Judicial Clerkship Guide: Compiling Application Materials

Judicial Clerkship Guide: Compiling Application Materials

This section of the Clerkship Manual discusses application materials. To download a full copy of the Clerkship Manual, click here.

VI. Compiling Application Materials

A. Cover Letter

General Advice: The cover letter should be short and sweet. MAKE SURE it contains no mistakes of any kind. A typo or a missing punctuation mark will likely cause your application to go straight into the reject pile.

Geographic information: If you are applying to a region where you have a particular connection, this is the place to highlight that tie. This should be done in three sentences or less. Often, it can be accomplished in one sentence. Only do this if your connection is strong. For example, don’t mention that your second cousin lives in the state.

Reason for applying to a specific court/judge: If it is not obvious why you are applying to a particular court, explain briefly why you are applying. It goes without saying why you would apply to state supreme, federal appellate and district courts. For other courts, it is often good to explain why you believe you are a good fit, either because of your subject-matter interest or because of ties to the state (see above).

Recommenders: Provide names of your recommenders in your cover letter in the form, “letters of recommendation from Professors X, Y and Z are enclosed.” If you have cleared it with a recommender, you may mention that that person would be happy to speak to the judge and give the recommender’s phone number. Do not do this unless you have cleared it with your recommender.

Other information: Provide other information if it is both true and relevant. If you plan to practice in the judge’s city, you may say you strongly expect to practice there (only if this is true!). If you are applying to a limited geographic area because of family commitments, you may mention this fact. If a judge is your first choice, you may say so along with the reason why.

B. Resume

Format: Generally, your resume should be no more than one page. (A two-page resume may be appropriate in individual cases, especially for those with prior professional experience.) Make sure that the font is not tiny and is readable. You may use the same resume format that you use to apply for jobs. Judges may be traditional so it is best to avoid artsy layouts.

Writing experience: Writing is an important part of most clerkships so if you have won any writing prizes, are working on a student note, or have journal experience, make sure to highlight it.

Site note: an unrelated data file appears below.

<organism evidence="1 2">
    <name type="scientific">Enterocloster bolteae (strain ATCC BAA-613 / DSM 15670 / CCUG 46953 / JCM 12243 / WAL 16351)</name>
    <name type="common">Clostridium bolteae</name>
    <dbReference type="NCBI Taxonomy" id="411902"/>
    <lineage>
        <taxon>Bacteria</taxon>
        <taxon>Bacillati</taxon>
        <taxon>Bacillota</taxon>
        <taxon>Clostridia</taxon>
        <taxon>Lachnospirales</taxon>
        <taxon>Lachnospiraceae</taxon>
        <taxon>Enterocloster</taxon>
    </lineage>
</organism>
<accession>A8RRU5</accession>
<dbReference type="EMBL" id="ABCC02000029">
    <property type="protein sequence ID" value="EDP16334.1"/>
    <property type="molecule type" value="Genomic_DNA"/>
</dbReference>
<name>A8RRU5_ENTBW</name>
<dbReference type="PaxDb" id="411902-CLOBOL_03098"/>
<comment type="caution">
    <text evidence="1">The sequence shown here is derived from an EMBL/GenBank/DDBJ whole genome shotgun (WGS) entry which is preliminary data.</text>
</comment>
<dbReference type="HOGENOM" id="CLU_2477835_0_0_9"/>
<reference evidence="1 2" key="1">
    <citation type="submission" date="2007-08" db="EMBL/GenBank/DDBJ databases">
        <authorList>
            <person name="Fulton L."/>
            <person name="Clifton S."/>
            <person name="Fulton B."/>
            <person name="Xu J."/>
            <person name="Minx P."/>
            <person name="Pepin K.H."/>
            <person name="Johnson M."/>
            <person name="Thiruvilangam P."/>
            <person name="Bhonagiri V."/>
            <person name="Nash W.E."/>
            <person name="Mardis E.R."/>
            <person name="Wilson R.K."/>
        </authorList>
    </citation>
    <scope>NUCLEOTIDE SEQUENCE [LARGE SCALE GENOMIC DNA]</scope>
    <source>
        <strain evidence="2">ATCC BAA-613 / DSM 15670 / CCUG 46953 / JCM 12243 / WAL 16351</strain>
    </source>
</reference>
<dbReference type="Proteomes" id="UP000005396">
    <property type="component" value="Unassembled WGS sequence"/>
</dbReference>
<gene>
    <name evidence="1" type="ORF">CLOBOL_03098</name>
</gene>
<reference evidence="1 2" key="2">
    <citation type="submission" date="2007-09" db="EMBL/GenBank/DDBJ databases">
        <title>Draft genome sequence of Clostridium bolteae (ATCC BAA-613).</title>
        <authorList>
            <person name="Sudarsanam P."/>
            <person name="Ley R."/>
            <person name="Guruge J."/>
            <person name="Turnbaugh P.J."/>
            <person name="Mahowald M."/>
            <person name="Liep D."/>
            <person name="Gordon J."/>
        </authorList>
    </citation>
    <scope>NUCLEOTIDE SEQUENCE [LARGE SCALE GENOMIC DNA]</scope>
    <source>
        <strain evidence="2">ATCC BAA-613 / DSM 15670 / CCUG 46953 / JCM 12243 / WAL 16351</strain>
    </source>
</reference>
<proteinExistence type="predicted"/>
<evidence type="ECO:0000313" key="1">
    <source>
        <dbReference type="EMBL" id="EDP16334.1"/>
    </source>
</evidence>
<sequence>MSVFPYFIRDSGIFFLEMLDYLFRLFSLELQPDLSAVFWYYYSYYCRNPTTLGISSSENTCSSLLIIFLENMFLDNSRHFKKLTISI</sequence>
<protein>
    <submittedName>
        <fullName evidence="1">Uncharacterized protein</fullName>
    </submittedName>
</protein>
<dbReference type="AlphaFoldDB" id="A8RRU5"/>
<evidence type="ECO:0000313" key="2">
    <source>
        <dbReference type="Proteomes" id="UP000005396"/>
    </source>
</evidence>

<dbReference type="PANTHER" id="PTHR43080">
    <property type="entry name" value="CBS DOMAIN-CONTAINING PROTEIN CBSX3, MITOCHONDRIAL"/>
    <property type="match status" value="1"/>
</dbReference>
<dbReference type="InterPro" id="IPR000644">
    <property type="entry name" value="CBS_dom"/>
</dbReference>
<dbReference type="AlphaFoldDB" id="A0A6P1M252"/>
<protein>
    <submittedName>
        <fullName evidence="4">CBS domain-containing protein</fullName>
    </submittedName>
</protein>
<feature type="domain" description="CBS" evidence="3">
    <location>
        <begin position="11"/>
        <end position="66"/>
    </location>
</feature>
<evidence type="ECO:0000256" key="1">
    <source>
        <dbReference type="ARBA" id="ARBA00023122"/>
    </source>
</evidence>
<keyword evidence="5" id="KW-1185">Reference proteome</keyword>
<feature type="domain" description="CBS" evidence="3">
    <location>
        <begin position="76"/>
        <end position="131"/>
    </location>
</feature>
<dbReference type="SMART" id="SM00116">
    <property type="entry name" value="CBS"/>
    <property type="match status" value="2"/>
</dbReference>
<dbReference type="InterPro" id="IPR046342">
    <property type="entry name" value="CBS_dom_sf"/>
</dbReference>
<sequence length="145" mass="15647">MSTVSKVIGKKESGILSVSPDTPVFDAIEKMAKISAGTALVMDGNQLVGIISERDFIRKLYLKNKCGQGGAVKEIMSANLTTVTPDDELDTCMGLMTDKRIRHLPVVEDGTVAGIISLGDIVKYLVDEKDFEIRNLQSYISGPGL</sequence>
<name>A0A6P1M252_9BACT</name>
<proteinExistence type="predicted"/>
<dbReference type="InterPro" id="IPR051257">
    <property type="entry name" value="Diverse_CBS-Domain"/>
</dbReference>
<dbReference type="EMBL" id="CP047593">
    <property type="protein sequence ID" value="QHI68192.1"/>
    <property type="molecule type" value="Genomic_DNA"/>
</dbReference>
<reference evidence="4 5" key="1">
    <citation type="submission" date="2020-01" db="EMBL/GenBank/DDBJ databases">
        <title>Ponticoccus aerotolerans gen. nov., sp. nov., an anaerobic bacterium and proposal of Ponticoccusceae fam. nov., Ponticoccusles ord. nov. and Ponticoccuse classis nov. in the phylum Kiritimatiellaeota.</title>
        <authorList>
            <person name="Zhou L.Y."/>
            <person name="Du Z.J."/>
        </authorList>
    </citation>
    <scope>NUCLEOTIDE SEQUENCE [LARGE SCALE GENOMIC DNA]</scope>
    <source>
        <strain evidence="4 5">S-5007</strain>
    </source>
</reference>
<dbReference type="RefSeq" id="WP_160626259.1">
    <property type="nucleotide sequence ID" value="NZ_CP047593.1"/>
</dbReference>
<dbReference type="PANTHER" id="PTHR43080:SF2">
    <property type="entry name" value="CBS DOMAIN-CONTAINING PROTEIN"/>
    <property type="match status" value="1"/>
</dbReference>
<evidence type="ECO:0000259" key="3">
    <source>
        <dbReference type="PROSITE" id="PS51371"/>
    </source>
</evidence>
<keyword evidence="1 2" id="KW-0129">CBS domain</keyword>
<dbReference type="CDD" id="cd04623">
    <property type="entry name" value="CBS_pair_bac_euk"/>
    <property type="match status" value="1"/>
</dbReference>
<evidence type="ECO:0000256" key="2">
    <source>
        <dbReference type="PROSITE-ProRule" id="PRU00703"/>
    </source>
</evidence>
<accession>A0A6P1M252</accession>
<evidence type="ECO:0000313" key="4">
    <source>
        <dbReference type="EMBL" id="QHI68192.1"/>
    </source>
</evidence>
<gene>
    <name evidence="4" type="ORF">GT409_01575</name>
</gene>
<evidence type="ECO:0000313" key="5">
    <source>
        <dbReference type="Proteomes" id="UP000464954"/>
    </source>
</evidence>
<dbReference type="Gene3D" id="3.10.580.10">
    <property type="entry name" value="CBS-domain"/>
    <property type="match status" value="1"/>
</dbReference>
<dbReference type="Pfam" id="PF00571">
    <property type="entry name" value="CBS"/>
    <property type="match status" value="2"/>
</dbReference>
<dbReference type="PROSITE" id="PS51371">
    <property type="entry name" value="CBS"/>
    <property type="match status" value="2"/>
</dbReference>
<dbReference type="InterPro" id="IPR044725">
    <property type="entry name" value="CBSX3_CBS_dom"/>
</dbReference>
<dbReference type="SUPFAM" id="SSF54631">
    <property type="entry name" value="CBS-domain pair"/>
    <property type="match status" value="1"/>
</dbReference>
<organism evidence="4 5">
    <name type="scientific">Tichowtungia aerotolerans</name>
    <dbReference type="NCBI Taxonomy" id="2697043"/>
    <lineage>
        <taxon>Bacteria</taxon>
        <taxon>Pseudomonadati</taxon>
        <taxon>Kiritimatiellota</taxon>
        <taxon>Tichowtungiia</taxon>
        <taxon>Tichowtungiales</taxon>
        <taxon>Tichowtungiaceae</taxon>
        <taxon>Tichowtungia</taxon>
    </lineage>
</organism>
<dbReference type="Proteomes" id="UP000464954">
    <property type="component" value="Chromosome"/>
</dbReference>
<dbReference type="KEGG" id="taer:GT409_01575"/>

Currentness: Make sure your resume is updated to reflect any upcoming employment or recent internships/externships. If you include a prospective job, there is no need to include a descriptor since you have not yet done the work.

C. Writing Sample

Required: Most judges require a writing sample and some will require two. Send a writing sample unless a judge specifically requests otherwise.

Your best work: The most important feature of a writing sample is that it be flawless (including the citations) and well-written. It is less important what type of work it is. When choosing among options for writing samples, keep in mind that judges generally prefer to see work that shows legal reasoning and analysis. If you use something you prepared for a class, you can—and in fact should—edit it further to make sure it is your very best work.

No more than 15 pages: As a general rule, do not submit a sample that is more than 15 pages. This often means that you will excerpt 8-15 continuous pages from a longer piece. Since some judges require a shorter writing sample—often no more than ten pages—it is essential that applicants look up each judge’s specific requirements.

Cover Page: Every writing sample should have its own cover page that provides a brief description of the background facts of the writing sample, the document’s use when you drafted it, a brief a statement ensuring it is your own work, and a statement that you obtained permission to use it as a writing sample. This cover page should match your resume and cover letter in format and style.

Self-edited: Some judges require that the writing sample be edited only by you. Make sure you comply with that directive. All students should consider indicating on the cover page of the writing sample that it is unedited and represents their own work product (only if this is true!).